Kevin: My first complaint is the easiest. It's been seven years since Terra Prime, and no has gotten a promotion, a new job, or even a new hairstyle. Both TNG and Voyager did infinitely more hypothesizing about these characters' lives than Enterprise chose to do, and for no apparent reason. Give Hoshi a kid. Give Reed a scar. Anything. You don't even have to resolve it. You don't even have to comment on it. You just have to add literally anything to the scene to imply a story happened. Even with that obvious path to really fun storytelling, they biffed. Whatever sadness I may have felt that the show was ended is instantly tempered by the confirmation that I didn't miss anything. Another three seasons would still have not seen these characters make any meaningful step in their lives. I reviewed the Memory Alpha page for this episodes and two items jumped out at me that I hadn't considered before, but they strongly support a general feeling I had about the episode at the time. That feeling was the clear problem with the fact that the show's finale was not about this show or its crew. It's about Riker. That's a fun idea for a field trip, like the infinitely more successful mirror universe episodes, but a terrible idea for a finale. This is the television equivalent of giving a best man toast about the groom's ex-girlfriend. Memory Alpha's trivia section points out that this one of two episodes that technically do not feature the actual cast, only their holographic recreations, the other being the infinitely better Voyager episode "Living Witness." The other piece of information is that this episode was the first since The Animated Series and TOS not to get a feature length finale. It's a little thing, but that really struck a chord. The other Berman era shows all got a two hour finale, and that matters. To be fair, those shows had more to wrap up. While neither DS9 nor VOY quite hit the same sublime notes of TNG's, and VOY in particular does not do any wrap up work about these characters' lives going forward, we still got lots of screen time in all of three with those characters, in word and deed, showing us what they mean to each other. The most we get here is the crew mourning Trip, but even that is largely a cheat. It's just another twist to keep Trip and T'Pol from getting to portray an actual grown up relationship. They could have used the time jump to show us literally any facet of their relationship. Their marriage. A child. Moving in together. Trip chasing T'Pol through Washington Square Park to profess his love on New Year's Eve. Literally anything. They had the entire limitless universe of storytelling to pick from, and they chose this. The books that follow the series retcon Trip's death to a ploy relating to Section 31, and as annoying as that sounds, I get the impulse to undo this, one of the dumbest of decisions.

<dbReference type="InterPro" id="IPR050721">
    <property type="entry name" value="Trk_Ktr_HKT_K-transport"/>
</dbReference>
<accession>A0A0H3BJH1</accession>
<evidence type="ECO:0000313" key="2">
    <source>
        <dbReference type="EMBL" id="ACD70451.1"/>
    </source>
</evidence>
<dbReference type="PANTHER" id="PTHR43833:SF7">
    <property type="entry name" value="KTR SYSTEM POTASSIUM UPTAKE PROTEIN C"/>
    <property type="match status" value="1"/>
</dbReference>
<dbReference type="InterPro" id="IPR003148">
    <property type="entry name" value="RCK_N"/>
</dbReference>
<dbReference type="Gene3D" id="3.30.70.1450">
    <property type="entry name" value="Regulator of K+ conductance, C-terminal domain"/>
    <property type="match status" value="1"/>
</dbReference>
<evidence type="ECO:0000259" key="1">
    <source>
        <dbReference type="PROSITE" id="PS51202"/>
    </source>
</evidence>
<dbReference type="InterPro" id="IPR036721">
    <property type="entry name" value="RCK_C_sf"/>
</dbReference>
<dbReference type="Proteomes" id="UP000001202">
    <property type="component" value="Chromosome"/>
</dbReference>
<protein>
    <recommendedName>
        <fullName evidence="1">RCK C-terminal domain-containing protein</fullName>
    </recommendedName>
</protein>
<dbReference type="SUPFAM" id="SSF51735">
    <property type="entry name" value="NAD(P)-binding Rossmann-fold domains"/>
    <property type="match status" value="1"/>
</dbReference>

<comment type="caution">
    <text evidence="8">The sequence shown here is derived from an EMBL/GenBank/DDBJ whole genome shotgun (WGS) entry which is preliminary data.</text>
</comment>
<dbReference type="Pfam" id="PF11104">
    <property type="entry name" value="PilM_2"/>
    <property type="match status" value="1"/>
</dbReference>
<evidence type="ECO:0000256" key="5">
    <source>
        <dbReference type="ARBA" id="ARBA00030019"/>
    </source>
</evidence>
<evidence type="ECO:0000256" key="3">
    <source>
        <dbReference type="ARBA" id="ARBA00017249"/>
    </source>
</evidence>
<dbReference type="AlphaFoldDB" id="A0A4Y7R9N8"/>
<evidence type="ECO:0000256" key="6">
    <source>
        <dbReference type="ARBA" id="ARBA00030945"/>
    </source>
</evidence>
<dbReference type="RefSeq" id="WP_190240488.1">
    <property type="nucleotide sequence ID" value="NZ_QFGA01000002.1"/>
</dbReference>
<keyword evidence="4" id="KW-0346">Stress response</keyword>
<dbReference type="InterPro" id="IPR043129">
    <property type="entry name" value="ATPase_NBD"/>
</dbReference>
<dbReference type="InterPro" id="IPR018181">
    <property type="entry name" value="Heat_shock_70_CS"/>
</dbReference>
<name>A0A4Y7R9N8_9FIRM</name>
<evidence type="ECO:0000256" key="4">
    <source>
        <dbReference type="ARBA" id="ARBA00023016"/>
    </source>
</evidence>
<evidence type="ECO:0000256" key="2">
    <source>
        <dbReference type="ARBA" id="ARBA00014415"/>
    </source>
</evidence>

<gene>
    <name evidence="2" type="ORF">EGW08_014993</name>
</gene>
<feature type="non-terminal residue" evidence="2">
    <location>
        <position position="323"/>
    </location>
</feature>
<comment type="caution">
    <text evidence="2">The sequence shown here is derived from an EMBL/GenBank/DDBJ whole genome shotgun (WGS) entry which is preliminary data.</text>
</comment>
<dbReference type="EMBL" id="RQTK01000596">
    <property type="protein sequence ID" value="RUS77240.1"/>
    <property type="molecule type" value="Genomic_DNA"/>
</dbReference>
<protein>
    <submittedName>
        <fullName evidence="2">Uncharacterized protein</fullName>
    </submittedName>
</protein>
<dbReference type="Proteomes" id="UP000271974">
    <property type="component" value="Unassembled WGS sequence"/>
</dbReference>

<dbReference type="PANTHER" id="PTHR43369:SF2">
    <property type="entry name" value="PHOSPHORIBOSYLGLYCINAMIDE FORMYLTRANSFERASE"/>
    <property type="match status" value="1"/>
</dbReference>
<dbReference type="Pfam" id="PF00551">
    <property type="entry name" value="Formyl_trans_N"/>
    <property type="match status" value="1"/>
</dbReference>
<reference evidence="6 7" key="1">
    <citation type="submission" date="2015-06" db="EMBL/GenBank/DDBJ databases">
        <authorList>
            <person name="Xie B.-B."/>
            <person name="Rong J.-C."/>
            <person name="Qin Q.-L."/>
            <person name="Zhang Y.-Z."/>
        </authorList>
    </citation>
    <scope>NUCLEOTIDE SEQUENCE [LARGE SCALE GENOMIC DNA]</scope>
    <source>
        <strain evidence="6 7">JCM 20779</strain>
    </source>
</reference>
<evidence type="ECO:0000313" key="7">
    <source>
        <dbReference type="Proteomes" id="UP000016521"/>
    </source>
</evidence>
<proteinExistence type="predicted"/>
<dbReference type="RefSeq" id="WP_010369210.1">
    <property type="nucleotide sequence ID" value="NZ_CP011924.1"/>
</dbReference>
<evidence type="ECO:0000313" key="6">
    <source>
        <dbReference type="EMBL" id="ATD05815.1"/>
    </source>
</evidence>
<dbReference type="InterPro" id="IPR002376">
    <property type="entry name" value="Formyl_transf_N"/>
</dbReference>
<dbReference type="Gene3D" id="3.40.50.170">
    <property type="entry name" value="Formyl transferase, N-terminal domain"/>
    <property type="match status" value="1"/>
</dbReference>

Matthew: Having the characters make no progress as people, as officers, as, well, anything, in six years is just downright bizarre (I read this as being ten years since "Broken Bow," which means six years of unfilmed voyages). It smacks of laziness. And you're right, the other two time hopping finales gave us fascinating iterations of the characters we had grown to care for. Why not here? Perhaps it was a time issue. So that would have been the first step towards fixing this finale. We are to take this as future history - things known to Riker and anyone else in the 24th century studying this era. Fine. Give us some actual history! Put Shran on the bridge. Give Trip and T'Pol a second child and a relationship, not the pointless wheel spinning depicted. PROMOTE Hoshi and Travis, for Ardra's sake. Make Malcolm a secret agent. So yeah. The way the Enterprise crew was depicted was the opposite of fun. Anti-fun. Boring in the extreme, and hard to chalk up to anything but laziness. And indeed, keeping Trip and T'Pol apart for six more years, then teasing a reconciliation only to kill him in a pointless sacrifice to nullify some quite meager baddies is just insulting to anyone who has cared about these characters over the past four seasons. I am not high on character sacrifices anyway, but if you're going to do them, you'd better do them right (something basically achieved once in the franchise, maybe twice if you include Lon Suder).